Industrial Nano Material Components with High Temperature Corrosion and Wear Resistance Performance for Energy Saving

Award Information
Agency:
Department of Energy
Branch
n/a
Amount:
$749,966.00
Award Year:
2004
Program:
SBIR
Phase:
Phase II
Contract:
DE-FG02-03ER83679
Award Id:
61702
Agency Tracking Number:
72421S03-I
Solicitation Year:
n/a
Solicitation Topic Code:
n/a
Solicitation Number:
n/a
Small Business Information
2763 Culver Avenue, Dayton, OH, 45429
Hubzone Owned:
N
Minority Owned:
N
Woman Owned:
N
Duns:
n/a
Principal Investigator:
BhanumathiChelluri
Dr.
(937) 296-1806
bhanu@iap.com
Business Contact:
JohnBarber
Dr.
(937) 296-1806
john@iap.com
Research Institute:
n/a
Abstract
72421-In the power generation and transport industry, turbine engine efficiency is enhanced by operating at higher temperatures and speeds. However, current materials have limited life at the high temperature (500¿F) and the corrosive environment of turbine engine operation. This project will develop a new class of nano-materials to meet such needs. The materials not only will have ceramic-like properties (high hardness, wear and corrosion resistance) but also will display the ductility and fracture toughness of metals. This unique combination of properties will be accomplished by the homogenous nano-ceramic dispersion into a metal matrix, followed by compaction, and low temperature sintering. Phase I developed techniques for processing this new class of material, nano- ceramic strengthened metal matrix, via a powder processing route. In particular, a new material, nickel matrix strengthened by nano Ni3Si particles, was synthesized. The material exhibited high hardness, low friction, and good corrosion resistance. Phase II will: (1) develop and optimize the nano-ceramic/metal matrix systems for a bearing application; (2) design and fabricate prototype bearings with the new material; and (3) test the bearing. Commercial Applications and Other Benefits as described by awardee: The new material systems should find a variety of applications: (1) in turbine engines for the power generation and transport industry; (2) in the chemical industry where robust mechanical components with wear and corrosion resistance are required; and (3) in electronic and other industries that require materials with advanced properties.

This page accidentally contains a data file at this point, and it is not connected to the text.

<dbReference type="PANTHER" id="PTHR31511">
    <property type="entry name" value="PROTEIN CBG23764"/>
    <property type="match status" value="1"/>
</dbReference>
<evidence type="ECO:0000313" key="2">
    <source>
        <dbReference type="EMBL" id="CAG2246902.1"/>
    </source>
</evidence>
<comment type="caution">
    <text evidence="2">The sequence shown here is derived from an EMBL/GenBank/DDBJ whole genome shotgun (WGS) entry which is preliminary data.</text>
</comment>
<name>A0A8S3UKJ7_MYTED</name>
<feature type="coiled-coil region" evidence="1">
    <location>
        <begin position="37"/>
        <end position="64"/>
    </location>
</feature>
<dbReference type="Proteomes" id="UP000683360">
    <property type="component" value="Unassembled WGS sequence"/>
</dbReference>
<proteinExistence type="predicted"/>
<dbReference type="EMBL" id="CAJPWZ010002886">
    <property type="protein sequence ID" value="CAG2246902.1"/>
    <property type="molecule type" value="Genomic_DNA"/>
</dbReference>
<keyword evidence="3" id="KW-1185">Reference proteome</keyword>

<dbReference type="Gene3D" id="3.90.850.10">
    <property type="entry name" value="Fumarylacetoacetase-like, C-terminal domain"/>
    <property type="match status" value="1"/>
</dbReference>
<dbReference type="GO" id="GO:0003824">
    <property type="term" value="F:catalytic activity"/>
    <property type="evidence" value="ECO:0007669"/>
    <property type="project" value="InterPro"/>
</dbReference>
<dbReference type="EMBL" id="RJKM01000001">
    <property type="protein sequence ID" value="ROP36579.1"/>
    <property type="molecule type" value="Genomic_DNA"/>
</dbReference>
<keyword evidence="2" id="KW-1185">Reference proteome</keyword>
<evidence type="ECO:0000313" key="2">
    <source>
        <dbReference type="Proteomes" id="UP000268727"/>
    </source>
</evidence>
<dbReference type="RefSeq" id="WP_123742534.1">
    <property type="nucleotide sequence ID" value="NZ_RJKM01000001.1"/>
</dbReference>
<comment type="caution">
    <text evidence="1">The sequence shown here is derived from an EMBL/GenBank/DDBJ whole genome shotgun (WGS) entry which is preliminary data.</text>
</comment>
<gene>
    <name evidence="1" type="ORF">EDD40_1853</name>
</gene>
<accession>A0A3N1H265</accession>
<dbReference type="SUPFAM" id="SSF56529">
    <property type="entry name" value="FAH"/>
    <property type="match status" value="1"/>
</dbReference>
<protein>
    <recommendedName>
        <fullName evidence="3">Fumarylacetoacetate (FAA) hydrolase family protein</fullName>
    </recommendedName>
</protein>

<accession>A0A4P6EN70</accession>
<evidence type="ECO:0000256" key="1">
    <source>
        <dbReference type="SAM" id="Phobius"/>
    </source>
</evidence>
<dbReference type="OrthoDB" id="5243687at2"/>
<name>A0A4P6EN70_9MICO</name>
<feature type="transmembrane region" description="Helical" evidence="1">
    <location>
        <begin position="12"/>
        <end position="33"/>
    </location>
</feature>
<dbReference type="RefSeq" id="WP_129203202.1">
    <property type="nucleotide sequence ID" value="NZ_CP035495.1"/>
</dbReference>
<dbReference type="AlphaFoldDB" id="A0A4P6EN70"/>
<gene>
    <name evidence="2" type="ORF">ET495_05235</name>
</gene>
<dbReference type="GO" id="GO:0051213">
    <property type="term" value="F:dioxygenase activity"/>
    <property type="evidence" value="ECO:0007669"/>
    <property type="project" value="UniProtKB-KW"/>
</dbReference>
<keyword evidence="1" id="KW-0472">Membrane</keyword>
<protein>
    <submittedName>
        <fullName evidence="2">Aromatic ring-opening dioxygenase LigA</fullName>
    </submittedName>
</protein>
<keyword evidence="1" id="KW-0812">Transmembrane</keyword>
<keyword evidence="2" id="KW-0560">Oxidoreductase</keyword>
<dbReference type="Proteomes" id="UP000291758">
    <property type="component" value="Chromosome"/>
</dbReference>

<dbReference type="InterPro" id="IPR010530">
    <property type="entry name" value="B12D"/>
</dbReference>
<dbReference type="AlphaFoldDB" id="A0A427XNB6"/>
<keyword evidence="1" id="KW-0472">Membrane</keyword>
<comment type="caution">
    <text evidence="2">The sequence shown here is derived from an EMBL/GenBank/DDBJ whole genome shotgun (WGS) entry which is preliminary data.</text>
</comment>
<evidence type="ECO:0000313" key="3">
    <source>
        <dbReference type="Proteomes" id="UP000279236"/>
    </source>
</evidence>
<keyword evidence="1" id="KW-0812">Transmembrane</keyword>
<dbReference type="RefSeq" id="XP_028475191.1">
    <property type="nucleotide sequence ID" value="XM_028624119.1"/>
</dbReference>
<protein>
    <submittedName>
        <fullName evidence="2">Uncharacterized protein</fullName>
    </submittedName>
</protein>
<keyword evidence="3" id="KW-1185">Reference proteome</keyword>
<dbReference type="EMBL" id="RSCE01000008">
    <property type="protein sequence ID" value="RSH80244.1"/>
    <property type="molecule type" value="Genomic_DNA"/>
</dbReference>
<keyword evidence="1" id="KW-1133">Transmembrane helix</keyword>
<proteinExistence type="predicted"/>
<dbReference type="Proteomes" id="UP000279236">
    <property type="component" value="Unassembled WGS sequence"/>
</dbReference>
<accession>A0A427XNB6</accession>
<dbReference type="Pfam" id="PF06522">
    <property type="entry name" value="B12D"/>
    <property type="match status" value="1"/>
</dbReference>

* information listed above is at the time of submission.

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